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Re: Phantom x post# 30330

Thursday, 10/01/2015 12:54:22 AM

Thursday, October 01, 2015 12:54:22 AM

Post# of 30354
Forget this man its dead. Waste of time and its still in bankruptcy!!!! Everybody lost money because of oil and gas investments in general were hyped by Wall street and the news media due to $100/barrel oil. We will never see that again for 10 to 20 years. Market condition do not support these projects currently and with Iran oil coming on line its even going lower as the economic battle between Saudi and Iran takes place. Oil goes up and bust all the time, 1980s, 1990s, 2010s, and yes probably 2020s. The world is awash of oil. All oil and gas projects failed in the last 3 years look at the price of oil. This project would have failed too even if they got the financing it probably would have been foreclosed on too. Projections were something like $55 a barrel. We are not there now.

If you want a stock to potentially make your money back I found one in Dubai a Holding Company of IPOs that is at 3.6 cents. GEQU check it out if you have time. I speculate that it will be 25 to 35 cents by the end of this year. Institutional buying started on Friday with an uplist to OTCQB. This stock is in the top 0.1% on OTCQB and most read and watched. $400k cash flow today which was an increase from the $50k to $120k it was 3 weeks earlier. These are my opinions and Goodluck!

Can I Deduct a Stock Loss Due to a Bankruptcy?
by John Csiszar, Demand Media

Stock in bankrupt companies is usually deemed worthless.

If a company goes into bankruptcy, the stock can drop dramatically and often stops trading on the stock exchange. Generally, you have to sell a stock to claim a capital loss, so a bankrupt stock can cause problems. The Internal Revenue Service recognizes this difficulty and allows you to deduct stock losses due to bankruptcy. However, you must carefully document the stock's worthless status. Most brokerage firms also provide assistance in unloading bankrupt stocks.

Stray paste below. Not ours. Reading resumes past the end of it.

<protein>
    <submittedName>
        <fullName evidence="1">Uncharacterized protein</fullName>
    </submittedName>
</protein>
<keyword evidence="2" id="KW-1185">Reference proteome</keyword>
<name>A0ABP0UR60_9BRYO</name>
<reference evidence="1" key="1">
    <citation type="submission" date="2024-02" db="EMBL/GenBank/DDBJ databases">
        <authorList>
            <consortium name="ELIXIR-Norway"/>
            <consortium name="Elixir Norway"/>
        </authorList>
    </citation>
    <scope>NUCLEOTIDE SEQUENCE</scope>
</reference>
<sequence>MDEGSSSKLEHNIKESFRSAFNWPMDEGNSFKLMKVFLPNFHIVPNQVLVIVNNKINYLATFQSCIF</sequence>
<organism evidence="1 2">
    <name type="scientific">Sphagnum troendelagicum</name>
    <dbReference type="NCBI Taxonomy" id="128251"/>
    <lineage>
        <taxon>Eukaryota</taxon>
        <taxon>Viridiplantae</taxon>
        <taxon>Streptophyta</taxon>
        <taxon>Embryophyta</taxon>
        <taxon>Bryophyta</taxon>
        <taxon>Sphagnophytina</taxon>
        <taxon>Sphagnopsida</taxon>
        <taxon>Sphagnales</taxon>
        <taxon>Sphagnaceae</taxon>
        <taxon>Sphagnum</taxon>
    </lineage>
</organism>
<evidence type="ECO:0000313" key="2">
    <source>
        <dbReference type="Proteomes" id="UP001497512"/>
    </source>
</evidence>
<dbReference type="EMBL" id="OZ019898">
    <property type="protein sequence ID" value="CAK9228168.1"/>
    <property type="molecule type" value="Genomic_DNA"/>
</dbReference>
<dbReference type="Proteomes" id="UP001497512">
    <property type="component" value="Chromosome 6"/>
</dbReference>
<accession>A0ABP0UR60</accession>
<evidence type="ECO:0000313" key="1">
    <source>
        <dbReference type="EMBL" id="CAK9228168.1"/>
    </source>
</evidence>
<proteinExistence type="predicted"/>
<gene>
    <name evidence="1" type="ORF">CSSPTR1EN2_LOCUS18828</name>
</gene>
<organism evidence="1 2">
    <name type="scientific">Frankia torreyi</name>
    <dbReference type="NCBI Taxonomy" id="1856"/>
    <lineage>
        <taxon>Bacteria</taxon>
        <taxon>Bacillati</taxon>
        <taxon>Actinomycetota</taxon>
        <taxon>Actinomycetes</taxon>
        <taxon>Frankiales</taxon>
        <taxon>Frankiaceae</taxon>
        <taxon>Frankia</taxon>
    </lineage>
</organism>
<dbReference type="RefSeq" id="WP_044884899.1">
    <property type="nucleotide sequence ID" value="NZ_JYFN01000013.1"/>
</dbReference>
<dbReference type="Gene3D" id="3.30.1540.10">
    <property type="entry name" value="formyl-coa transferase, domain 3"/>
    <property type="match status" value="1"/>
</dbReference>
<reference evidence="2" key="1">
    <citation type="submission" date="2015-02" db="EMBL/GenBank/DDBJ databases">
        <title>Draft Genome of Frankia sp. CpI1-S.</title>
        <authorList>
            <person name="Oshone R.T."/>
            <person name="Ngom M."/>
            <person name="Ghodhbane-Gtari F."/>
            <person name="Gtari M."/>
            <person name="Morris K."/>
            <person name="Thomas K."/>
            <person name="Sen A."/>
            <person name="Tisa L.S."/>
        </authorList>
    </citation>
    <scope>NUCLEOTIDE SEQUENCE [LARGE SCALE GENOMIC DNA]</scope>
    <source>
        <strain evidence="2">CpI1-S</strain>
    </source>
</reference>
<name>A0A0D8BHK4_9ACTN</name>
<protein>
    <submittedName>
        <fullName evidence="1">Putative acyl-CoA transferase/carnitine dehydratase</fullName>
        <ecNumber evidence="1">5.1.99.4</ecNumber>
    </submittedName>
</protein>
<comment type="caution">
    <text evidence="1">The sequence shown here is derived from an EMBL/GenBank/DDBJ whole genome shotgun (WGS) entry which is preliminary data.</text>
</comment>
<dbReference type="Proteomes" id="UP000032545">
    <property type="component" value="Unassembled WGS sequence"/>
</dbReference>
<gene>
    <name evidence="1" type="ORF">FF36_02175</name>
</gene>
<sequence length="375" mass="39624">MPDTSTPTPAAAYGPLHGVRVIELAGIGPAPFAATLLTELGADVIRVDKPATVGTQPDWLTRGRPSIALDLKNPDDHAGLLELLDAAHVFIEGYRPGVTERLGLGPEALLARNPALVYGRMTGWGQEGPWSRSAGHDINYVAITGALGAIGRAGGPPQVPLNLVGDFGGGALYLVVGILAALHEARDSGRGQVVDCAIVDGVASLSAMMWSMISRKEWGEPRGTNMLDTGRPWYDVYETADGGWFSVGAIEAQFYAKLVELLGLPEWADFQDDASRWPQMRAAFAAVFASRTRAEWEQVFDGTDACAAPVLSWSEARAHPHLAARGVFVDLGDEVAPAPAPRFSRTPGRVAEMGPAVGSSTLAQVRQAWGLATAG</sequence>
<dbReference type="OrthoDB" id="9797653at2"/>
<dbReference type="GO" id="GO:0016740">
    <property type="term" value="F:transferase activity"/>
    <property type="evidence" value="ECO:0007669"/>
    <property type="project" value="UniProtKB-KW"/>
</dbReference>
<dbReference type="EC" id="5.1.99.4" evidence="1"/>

Form 8949
Form 8949 is a worksheet you have to use when filing capital gains or losses with your taxes. The information you enter on Form 8949 ultimately gets entered on Schedule D and transferred to your Form 1040. To deduct a stock loss due to bankruptcy, enter the information regarding the stock on line 1 of Part 1 or line 3 of Part II, as you would with any other stock sale. Under the sales price column, enter "worthless." For tax purposes, you should enter the last trading day of the year as the sale date for a worthless security, according to Check the box indicating that this transaction was not included on Form 1099-B, which lists all regular stock transactions.

In the event of an audit, the IRS will want to know how you arrived at a valuation of "worthless" for your security. suggests that you keep documentation of when the stock became worthless and how you made that determination. Anything that demonstrates the impossibility of that stock providing any return to investors will suffice. Examples include canceled stock certificates, evidence that the stock no longer trades on any stock market or the non-existence of the company should suffice. Some firms will allow you to sell worthless stock for penny in exchange for signing a "tax loss" letter. Since the letter shows that you have relinquished all interest in a stock, it is an easy way to document your loss. Obviously, if you do sell your stock lot for a penny, you should enter the actual price on your tax forms, rather than writing "worthless."

Capital Losses
Once you have documented your loss, you can deduct your stock loss just like any other losing stock sale. Using Form 8949 and Schedule D, offset your gains and losses to determine your net capital gain or loss. If you show a net capital loss, the IRS allows you to offset an additional $3,000 of income. If you have a significant loss, you can carry that loss forward into future years, offsetting capital gains and $3,000 of income per year until your total loss is depleted.

New Shares
While most bankrupt stock ends up worthless, it's possible that you will get new shares of stock when a company emerges from bankruptcy. While this is a rare occurrence, it's possible that the stock you thought was worthless when a company declared bankruptcy will actually find new life when the newly reorganized company comes out of bankruptcy. In this case, your stock will not be worthless. However, you can still sell it and deduct the loss if it sells below your original purchase price.

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